Guest Contributor – Mark Heinemann, Principal Regulatory Specialist, Late Stage, InVentiv Health Clinical
The French Ministry of Research and Higher Education (MESR) informs in a recent update of its website ( of the modification of the declaration and authorization procedures for the preparation and / or storage of human biological samplesfrance-map-colour for research purposes.
These activities are described in Articles L. 1243-3 of the Public Health Code (CSP), preparation / storage of human biological samples for specific research needs in an organization and L. 1243-4 CSP, preparation / conservation of biological samples for purposes of transfer to other research organisations.
Required is at present a two-step process combining declaration or authorization with a consultative appreciation of an Ethics Committee.
In the context of non-interventional studies in France (Art. L. 1121-1 CSP) involving additional blood samples for research purposes, this means that parallel submissions are required to the MESR and to a French Committee for the Protection of Persons (CPP) in addition to CCTIRS approval and CNIL declaration.
The outcome of a submission to the MESR is usually not expected under three months and is completed either with a silent approval from the MESR (declaration of activities related to Articles L. 1243-3 CSP) or an authorization (for activities related to Articles L. 1243-4 CSP).
This modification comes in the context of the MESR’s announcement of the entry into force of the “Jardé” Act of 5 March 2012 on research involving human beings.
The coming into force will occur no later than 31 December 2016:
L’entrée en vigueur de la loi du 5 mars 2012 relative aux recherches impliquant la personne humaine interviendra au plus tard le 31 décembre 2016.
The law of 5 March 2012 provides new criteria for research involving human beings in view of the development of biological or medical knowledge, governed by Title II of Book I of the first part of the Code de la Santé currently relating to biomedical research (RBM). It submits to the provisions of this title Low Intervention Research and Non-Interventional Research.  Thus, Low Intervention Research (still to be defined by a future bylaw) and Non-Interventional Research involving human beings will soon be submitted to the approval of an Ethics Committee (“Comité de Protection de Personnes”  – CPP).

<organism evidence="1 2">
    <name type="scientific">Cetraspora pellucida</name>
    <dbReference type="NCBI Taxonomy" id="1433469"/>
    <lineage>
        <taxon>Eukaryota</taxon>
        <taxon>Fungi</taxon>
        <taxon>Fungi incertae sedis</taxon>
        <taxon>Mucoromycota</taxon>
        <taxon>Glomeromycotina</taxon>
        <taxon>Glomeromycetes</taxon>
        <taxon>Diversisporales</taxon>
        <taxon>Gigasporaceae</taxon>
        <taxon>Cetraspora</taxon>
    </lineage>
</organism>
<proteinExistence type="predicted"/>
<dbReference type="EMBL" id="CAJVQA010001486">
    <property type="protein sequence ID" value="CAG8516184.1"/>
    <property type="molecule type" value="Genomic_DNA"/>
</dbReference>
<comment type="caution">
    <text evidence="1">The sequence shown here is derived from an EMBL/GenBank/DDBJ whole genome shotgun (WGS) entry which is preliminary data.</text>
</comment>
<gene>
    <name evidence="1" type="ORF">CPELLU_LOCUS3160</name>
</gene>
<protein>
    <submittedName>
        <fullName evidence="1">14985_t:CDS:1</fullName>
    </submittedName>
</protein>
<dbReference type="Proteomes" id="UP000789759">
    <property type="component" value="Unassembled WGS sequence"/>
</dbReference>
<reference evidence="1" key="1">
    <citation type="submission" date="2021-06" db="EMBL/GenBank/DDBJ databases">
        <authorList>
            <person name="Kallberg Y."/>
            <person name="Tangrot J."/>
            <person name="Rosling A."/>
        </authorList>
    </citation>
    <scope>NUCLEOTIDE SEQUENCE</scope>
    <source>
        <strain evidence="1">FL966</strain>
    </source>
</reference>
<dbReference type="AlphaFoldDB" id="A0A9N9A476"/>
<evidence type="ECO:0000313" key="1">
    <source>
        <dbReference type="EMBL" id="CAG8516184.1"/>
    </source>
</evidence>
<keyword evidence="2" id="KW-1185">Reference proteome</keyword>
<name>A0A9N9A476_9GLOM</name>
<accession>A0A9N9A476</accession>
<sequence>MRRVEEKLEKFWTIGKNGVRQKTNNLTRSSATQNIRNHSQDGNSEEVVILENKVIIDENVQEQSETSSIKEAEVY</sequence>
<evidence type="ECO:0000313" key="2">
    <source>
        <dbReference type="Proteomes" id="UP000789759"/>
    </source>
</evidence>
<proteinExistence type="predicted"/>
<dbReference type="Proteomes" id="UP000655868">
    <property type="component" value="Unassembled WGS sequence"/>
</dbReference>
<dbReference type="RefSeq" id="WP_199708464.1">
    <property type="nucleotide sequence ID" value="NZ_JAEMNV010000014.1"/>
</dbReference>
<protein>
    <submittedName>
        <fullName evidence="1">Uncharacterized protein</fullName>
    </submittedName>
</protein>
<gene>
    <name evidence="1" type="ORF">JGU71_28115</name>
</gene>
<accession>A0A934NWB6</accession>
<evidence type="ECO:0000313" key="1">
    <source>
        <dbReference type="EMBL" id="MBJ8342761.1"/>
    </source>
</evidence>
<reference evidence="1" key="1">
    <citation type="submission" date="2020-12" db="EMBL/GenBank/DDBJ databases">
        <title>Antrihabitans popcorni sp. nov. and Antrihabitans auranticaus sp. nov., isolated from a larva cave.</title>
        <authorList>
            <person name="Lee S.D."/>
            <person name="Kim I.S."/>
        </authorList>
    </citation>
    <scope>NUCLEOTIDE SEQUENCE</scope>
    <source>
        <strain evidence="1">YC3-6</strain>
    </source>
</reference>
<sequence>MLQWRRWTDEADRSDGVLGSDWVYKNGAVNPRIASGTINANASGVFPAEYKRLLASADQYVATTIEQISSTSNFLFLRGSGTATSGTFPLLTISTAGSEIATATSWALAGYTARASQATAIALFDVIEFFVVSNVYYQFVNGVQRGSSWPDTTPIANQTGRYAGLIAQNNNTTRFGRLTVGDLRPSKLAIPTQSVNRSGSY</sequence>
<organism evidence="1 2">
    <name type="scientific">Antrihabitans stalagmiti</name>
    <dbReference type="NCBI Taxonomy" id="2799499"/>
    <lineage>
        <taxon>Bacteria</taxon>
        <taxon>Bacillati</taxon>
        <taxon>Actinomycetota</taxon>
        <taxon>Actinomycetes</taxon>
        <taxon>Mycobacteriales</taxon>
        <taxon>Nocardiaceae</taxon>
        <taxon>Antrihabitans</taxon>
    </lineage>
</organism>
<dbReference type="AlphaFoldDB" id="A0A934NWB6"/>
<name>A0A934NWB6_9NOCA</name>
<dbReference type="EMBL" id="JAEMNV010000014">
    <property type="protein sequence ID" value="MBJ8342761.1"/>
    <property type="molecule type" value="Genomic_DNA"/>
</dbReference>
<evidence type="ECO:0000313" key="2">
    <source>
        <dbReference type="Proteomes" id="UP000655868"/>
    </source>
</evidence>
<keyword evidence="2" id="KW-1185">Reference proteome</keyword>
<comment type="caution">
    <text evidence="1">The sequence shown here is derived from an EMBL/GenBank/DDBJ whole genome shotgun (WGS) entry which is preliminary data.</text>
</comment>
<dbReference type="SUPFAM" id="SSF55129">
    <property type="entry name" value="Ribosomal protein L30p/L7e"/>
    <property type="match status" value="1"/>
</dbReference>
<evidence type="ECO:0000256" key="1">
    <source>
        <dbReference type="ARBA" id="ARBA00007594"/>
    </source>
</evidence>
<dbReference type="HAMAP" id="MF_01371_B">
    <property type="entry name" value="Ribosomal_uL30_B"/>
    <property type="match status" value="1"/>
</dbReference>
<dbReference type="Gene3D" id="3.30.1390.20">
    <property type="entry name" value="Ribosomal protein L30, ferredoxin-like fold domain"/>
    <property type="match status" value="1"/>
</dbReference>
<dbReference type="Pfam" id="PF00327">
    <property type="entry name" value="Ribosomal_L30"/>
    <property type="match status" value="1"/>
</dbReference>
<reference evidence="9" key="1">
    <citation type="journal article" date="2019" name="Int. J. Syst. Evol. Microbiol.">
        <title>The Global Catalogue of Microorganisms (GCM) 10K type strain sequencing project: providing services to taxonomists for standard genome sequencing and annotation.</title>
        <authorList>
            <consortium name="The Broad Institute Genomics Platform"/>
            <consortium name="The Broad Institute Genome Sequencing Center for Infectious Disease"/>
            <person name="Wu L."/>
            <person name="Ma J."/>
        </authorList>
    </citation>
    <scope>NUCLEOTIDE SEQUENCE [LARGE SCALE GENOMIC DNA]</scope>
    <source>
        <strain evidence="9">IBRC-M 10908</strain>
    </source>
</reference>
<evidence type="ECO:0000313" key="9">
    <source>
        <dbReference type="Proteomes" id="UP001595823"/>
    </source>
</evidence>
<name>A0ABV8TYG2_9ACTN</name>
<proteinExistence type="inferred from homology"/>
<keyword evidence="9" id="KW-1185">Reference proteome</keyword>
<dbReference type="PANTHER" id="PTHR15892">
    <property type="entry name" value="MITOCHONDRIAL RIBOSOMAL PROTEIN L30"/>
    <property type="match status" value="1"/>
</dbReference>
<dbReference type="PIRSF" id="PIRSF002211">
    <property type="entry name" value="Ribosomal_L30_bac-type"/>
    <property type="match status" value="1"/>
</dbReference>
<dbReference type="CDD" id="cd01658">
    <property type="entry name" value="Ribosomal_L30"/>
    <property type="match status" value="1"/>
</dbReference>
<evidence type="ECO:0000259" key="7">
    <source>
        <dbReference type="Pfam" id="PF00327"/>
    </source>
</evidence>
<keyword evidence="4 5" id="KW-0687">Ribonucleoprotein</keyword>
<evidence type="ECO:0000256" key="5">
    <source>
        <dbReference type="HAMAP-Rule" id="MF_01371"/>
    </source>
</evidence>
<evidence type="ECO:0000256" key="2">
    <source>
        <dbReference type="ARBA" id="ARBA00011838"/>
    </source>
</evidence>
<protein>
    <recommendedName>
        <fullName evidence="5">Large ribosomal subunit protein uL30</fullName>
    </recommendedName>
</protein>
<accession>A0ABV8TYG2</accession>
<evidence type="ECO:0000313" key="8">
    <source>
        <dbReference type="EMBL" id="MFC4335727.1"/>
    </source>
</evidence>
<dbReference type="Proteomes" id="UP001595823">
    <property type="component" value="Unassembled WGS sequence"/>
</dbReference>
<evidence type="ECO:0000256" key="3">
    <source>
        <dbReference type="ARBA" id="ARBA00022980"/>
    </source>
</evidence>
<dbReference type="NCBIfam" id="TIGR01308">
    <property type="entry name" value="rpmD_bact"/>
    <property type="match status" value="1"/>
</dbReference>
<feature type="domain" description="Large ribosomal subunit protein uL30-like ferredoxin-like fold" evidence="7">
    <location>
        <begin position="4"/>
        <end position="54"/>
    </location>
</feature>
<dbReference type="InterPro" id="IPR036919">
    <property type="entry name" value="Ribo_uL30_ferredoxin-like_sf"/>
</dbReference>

Non-interventional studies involving human beings and the activities described in Articles L. 1243-3, L.1243-4 CSP will also be subject to CPP appreciation.
Consequently, the declaration under Article L. 1243-3 CSP or the application for authorization provided for in Article L. 1243-4 of the Code will no longer be submitted to the MESR or, where applicable, to the regional health agency (ARS), where activities will be conducted as part of research involving human beings.
Unclear is, if import and export authorization (including EU countries) to be delivered by the MESR for biological samples in the context of Non-Interventional Research will still be delivered by the Ministry of Research in the future.
The instruction period for import and export authorization is 3 months. The MESR delivers a silent rejection of a dossier. No response after three months equals rejection.
In the same context it is expected that the CCTIRS (Advisory Committee for Data Processing in Health Research) will no longer be involved in the evaluation of research involving the human beings within the scope of Article L. 1121-1 CSP.
Article 54 of the Act of 6 January 1978 on Data Processing, Data Files and Individual Liberties stipulates that the French Data Protection Authority CNIL will provide a decision based on the appreciation of the Committee of protection of persons (CPP) mentioned in Article L. 1123-6 CSP.
“Indeed, Article 54 of the Act of 6 January 1978 on Data Processing, Data Files and Individual Liberties indicates that this decision will be made on the basis of approvals given by the competent committees depending on the nature of the research.”
French data protection law experts point out that the current composition of French ECs may not allow the proper implementation of these new provisions:
“Furthermore, the absence of specific skills in terms of data protection of personal data, organization and functions of the CPP may not allow implementation of the new provisions in Article 54 of the Loi Informatique et Liberté / Act on Data Processing, Data Files and Individual Liberties”.